What causes MS?

Multiple sclerosis (MS) also known as disseminated sclerosis or encephalomyelitis disseminata, is an autoimmune condition in which the immune system attacks the central nervous system, leading to demyelination. It may cause numerous physical and mental symptoms, and often progresses to physical and cognitive disability. Disease onset usually occurs in young adults, is more common in women, and has a prevalence that ranges between 2 and 150 per 100,000 depending on the country or specific population.

Although much is known about the mechanisms involved in the disease process, the cause remains elusive: the most widely-held being that the condition results from attacks to the nervous system by the body’s own immune system. Some believe it is a metabolically dependent disease while others think that it might be caused by a virus such as Epstein-Barr. Still others believe that its virtual absence from the tropics points to a deficiency of vitamin D during childhood.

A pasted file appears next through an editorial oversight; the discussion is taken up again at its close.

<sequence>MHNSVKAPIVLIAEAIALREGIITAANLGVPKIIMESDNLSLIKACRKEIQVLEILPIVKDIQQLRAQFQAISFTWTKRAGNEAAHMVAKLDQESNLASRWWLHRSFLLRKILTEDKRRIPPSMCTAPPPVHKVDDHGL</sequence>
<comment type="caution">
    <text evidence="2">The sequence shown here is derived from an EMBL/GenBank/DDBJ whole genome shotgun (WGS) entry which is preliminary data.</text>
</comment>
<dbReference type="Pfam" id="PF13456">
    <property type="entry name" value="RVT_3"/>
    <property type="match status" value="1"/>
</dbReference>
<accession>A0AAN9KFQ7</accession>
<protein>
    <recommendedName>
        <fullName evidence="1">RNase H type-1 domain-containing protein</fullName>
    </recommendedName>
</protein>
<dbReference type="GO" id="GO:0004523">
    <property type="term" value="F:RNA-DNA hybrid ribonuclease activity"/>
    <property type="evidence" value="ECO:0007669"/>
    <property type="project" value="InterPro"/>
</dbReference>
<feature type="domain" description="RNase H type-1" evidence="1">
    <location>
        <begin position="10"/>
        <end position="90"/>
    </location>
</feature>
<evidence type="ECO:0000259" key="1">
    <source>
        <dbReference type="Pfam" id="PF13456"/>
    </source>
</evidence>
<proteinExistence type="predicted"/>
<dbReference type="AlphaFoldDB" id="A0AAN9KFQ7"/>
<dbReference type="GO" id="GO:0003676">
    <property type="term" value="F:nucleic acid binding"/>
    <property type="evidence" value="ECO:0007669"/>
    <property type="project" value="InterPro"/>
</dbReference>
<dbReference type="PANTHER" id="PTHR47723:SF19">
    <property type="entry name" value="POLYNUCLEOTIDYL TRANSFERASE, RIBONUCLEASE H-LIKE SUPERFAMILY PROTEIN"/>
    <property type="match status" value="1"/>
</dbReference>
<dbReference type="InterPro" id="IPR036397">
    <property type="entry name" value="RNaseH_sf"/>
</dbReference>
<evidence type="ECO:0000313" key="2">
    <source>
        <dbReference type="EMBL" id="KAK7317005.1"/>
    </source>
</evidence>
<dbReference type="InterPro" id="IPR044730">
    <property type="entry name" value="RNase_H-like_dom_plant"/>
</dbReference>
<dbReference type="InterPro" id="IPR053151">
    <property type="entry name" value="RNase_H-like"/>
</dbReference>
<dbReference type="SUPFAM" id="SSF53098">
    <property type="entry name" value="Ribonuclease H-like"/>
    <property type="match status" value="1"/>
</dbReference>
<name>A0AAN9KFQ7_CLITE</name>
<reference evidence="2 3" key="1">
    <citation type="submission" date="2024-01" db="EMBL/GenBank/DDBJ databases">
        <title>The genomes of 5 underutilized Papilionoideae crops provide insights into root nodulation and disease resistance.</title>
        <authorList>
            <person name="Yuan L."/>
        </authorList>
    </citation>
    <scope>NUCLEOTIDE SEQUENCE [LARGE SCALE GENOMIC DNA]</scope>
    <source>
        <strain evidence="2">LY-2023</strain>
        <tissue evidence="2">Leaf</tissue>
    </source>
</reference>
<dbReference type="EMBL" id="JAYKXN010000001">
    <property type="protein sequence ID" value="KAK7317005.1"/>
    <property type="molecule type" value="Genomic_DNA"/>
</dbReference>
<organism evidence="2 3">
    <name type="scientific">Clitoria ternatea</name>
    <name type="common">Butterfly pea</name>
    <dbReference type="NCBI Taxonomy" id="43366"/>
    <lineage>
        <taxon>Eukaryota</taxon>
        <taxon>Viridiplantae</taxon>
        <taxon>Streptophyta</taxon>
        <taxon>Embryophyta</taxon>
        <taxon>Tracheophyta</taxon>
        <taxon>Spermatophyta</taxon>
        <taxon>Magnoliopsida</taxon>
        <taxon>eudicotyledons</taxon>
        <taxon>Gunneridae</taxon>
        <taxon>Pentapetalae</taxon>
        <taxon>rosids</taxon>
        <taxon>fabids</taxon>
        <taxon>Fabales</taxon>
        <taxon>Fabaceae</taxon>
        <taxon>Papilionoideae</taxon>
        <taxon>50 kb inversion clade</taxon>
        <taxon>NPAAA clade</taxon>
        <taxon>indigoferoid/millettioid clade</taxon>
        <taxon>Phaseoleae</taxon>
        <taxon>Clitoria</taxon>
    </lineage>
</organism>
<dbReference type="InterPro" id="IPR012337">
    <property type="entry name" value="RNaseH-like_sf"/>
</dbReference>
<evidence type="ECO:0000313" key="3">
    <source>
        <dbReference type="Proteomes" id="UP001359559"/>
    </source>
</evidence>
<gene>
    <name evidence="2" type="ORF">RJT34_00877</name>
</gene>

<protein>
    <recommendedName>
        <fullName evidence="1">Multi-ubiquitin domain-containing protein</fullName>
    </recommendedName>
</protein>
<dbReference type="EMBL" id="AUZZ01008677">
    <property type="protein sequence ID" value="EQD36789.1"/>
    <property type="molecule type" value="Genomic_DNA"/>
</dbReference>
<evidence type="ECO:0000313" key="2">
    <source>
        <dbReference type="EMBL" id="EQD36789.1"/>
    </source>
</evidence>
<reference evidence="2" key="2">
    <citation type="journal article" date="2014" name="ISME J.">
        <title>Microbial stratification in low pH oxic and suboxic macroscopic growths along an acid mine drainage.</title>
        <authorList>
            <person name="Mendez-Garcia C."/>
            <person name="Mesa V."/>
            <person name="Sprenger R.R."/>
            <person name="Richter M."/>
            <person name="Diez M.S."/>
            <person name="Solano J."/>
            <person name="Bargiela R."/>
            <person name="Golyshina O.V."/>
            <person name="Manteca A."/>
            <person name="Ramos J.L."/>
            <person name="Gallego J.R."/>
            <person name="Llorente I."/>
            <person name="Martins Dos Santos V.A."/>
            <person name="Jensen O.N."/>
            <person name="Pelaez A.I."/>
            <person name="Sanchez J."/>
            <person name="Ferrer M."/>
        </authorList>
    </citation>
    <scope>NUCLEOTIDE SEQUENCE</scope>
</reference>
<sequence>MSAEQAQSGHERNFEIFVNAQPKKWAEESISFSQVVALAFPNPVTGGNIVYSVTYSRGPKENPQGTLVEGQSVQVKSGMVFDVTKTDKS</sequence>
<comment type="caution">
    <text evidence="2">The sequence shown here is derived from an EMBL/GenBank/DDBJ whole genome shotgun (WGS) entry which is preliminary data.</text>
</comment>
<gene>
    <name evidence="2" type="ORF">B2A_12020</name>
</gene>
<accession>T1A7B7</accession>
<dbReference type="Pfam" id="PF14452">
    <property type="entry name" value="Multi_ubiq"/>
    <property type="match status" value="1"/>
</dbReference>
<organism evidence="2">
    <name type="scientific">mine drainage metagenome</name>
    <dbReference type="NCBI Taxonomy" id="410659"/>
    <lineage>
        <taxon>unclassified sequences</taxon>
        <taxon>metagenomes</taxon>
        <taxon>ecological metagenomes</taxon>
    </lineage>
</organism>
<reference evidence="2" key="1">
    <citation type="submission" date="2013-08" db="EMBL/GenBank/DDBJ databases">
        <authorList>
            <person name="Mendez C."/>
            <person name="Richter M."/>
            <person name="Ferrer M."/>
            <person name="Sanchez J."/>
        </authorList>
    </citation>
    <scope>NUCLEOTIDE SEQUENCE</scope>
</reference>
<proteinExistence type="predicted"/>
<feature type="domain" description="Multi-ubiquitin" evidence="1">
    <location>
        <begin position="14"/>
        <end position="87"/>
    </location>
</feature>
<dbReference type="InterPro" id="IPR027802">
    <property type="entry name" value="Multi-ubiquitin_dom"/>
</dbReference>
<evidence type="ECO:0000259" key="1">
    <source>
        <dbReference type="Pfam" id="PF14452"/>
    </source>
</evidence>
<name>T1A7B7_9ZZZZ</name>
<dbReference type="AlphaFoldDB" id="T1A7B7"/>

This disease does not have a cure, but several therapies have proven helpful. Treatments attempt to return function after an attack, prevent new attacks, and prevent disability. MS medications can have adverse effects or be poorly tolerated, and many patients pursue alternative treatments, despite the paucity of supporting scientific study.